Information that deserves attention, 9

These are the articles and videos from the previous week I found most interesting.

  1. Fusion Energy Explained
  2. Undersea Edens: The Majestic South
  3. A Brief History of South Africa, with Dave Steward
  4. How do we see beneath the surface of tissue with light?

Fusion Energy Explained

Fusion Energy could change the planet. But what is it and why don’t we have it? Physicists Andrew Zwicker, Arturo Dominguez and Stefan Gerhardt explain how Fusion energy could be a game changer for the world’s energy problems.

Click to play with MinuteLabs’ Fusion simulator.

Undersea Edens: The Majestic South


Australia’s southern sea is an exotic wonderland where the dragons are harmless and the sharks sport beards. Isolated from the rest of the planet for 40 million years, the South Coast holds many secrets and mysteries in its deep cold waters.


A Brief History of South Africa, with Dave Steward

Dave Steward recounts the extraordinarily complex history of South Africa. Steward is the former Chief of Staff to South African President FW de Klerk and Executive Director of the FW de Klerk Foundation.


One of the things that’s very important to understand about South Africa is that it is like so many other African countries an artificial entity created by the Brits. The South Africa that we know in its present borders is only 104 years old. And in 1990 when we went through our transition it was only 80 years old. It was the creation of the British Empire. Britain acquired possession of most of the territories of Southern Africa in the nineteenth century in what one historian referred to as a fit of absentmindedness. At the beginning of the century it found itself in possession with a rag bag of territories which were difficult to manage and very expensive. The whole of the nineteenth century had been about the British conquest of Southern Africa. First of the Xhosa people in nine wars of the axe that finally led to in 1856 to a national suicide by the Xhosa people where they decided that they would kill their cattle and destroy their crops on the advice of a prophetess who said that if they did this the British would be driven into the sea. But of course they weren’t

And tens of thousands of Xhosa people died. The second major people who were conquered in the nineteenth century by the Brits were the Zulus. The Zulus had been the dominant tribe in Southeastern Africa after the foundation of their nation by their great King Shaka. The British settled what is now the Natal Province of South Africa and they brought in white settlers and Indians to work on sugar farms. But they were very nervous about this powerful Zulu kingdom to the north of them the Tugela River. And so they found a reason to declare war against the Zulus. And to their enormous surprise at the Battle of Isandlwana in 1878 a whole British army was wiped out, 1500 men. This was just a few years after the Little Bighorn but it’s five times as big. And the Zulus wiped out a whole British army. Of course the Brits sent more troops and they were — they defeated the King Cetshwayo by the next year in 1879. The third people that the Brits conquered were the Afrikaners or the Boers who had been settled in South Africa since 1652. They didn’t like British rule so in the nineteenth century they trekked into the interior. They founded two republics, the Republic of the Orange Free State and the Republic of The Transvaal.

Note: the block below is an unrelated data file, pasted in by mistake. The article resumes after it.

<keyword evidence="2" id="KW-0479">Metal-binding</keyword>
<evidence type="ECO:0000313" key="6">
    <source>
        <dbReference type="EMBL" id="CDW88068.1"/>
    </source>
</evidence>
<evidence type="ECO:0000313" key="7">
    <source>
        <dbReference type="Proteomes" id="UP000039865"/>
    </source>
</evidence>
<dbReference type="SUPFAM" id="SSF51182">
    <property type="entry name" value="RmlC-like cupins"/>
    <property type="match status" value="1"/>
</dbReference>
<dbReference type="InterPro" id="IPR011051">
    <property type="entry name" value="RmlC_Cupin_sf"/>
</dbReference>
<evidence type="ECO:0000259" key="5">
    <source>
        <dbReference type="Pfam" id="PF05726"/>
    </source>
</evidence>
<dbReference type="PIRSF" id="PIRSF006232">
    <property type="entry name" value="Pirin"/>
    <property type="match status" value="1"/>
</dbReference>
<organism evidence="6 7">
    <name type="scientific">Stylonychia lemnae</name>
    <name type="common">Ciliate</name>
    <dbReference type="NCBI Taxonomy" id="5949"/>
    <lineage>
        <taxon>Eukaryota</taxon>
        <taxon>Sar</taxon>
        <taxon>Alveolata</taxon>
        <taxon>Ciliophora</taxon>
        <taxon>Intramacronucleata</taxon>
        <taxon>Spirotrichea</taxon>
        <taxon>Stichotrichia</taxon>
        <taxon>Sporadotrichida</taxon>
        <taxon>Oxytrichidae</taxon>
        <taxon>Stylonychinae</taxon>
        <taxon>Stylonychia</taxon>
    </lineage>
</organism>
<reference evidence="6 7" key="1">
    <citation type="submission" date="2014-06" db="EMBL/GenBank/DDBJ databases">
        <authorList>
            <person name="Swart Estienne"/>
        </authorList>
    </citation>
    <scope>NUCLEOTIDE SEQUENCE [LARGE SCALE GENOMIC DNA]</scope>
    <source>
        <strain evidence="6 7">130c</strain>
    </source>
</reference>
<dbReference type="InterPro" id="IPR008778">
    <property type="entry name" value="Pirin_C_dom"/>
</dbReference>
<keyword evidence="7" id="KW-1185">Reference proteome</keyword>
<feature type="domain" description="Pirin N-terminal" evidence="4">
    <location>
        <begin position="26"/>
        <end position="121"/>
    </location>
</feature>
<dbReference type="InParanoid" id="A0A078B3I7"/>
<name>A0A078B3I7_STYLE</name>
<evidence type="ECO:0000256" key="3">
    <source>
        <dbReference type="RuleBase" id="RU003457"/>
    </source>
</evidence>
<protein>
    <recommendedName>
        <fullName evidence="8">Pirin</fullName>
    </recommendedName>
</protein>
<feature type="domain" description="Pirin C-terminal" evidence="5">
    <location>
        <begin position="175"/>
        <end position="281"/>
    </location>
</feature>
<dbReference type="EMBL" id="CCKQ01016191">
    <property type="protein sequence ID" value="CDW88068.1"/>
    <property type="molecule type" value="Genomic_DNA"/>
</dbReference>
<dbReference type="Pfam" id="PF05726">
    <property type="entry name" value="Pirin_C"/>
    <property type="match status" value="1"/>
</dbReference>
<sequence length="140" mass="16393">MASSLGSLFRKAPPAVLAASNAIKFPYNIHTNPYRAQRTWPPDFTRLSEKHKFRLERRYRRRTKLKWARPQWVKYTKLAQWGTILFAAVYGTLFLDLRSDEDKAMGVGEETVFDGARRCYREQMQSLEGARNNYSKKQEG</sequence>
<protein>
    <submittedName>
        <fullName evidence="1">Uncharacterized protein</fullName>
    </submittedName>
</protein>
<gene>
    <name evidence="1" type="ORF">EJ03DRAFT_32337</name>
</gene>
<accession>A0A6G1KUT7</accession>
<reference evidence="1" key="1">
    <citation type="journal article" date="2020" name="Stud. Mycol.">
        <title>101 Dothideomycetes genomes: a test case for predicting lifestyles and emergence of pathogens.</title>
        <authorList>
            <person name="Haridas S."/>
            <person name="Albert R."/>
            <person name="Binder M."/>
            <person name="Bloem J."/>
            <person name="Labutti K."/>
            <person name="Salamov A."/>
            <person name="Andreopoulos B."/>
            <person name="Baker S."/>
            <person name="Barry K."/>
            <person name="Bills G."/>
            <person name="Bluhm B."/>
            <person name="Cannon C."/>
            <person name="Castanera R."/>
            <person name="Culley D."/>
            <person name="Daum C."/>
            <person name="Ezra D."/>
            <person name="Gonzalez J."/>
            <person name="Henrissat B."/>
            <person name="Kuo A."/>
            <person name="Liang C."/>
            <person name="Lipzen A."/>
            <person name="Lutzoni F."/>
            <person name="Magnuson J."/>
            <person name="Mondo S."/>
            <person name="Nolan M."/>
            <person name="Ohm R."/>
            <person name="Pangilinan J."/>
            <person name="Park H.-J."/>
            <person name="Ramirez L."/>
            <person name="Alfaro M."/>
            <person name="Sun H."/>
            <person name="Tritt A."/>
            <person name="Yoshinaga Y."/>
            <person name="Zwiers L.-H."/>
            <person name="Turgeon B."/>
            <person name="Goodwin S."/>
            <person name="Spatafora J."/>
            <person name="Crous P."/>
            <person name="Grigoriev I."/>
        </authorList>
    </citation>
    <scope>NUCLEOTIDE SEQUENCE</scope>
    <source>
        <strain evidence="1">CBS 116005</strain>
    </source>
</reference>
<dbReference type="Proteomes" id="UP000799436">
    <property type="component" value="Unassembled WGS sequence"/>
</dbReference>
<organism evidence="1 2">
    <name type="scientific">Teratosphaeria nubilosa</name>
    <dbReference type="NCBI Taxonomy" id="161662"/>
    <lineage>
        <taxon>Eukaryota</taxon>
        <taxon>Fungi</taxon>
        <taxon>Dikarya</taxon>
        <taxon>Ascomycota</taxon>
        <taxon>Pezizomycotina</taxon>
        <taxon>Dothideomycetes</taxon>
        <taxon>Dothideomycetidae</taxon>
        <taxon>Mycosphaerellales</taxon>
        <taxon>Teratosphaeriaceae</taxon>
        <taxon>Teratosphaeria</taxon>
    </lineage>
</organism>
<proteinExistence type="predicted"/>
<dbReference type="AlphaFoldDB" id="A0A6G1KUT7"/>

But then the people in the Free State made the big mistake of discovering the biggest diamond load in history at Kimberley. So the Brits annexed that. And then in the 1880s the Transvaal Republic made the huge mistake of discovering the biggest gold bearing body in the world, the famous Johannesburg reef. And the result of this was that the British again sought a pretext for war with these two republics. And that led to the Anglo-Boer War in 1899. Now the Anglo-Boer War was the biggest war that the British fought between the Napoleonic Wars and the First World War. They deployed over 438,000 imperial troops in South Africa. They conquered the two territories and then having taken them over at the beginning of the twentieth century they didn’t know what to do with them. So they looked around the empire and said oh well look, in Canada we had this dominion. We had a federation there and that’s worked very well. We did it in Australia and in different states. We created a federation there. Why don’t we do that in Southern Africa. So they did.

But they decided to keep some territories in and some territories out. They included the Zulus and the Xhosas of the new society but they gave control of the new country, the Union of South Africa which was established in 1910 to the whites. Because at that time black people in Africa throughout the world didn’t really have political rights. So for most of the twentieth century the big question in South Africa was not the relationship between whites and blacks but the relationship between English speaking whites and Afrikaans speaking whites. And the Afrikaans speaking whites wanted to reestablish their republics. That was the driving force behind the National Party which came to power in 1948. Now they then instituted or they — not racial segregation. They gave it a new name — apartheid. And it was straightforward racial domination. But before we become too morally self-righteous, that is what was happening in the rest of Africa, unacceptable indefensible. It was what was happening in the South in the United States at the time. Undefensible, unacceptable …[transcript truncated]…

How do we see beneath the surface of tissue with light?

In less than 100 seconds, Bruce Tromberg describes the techniques for seeing beneath skin.

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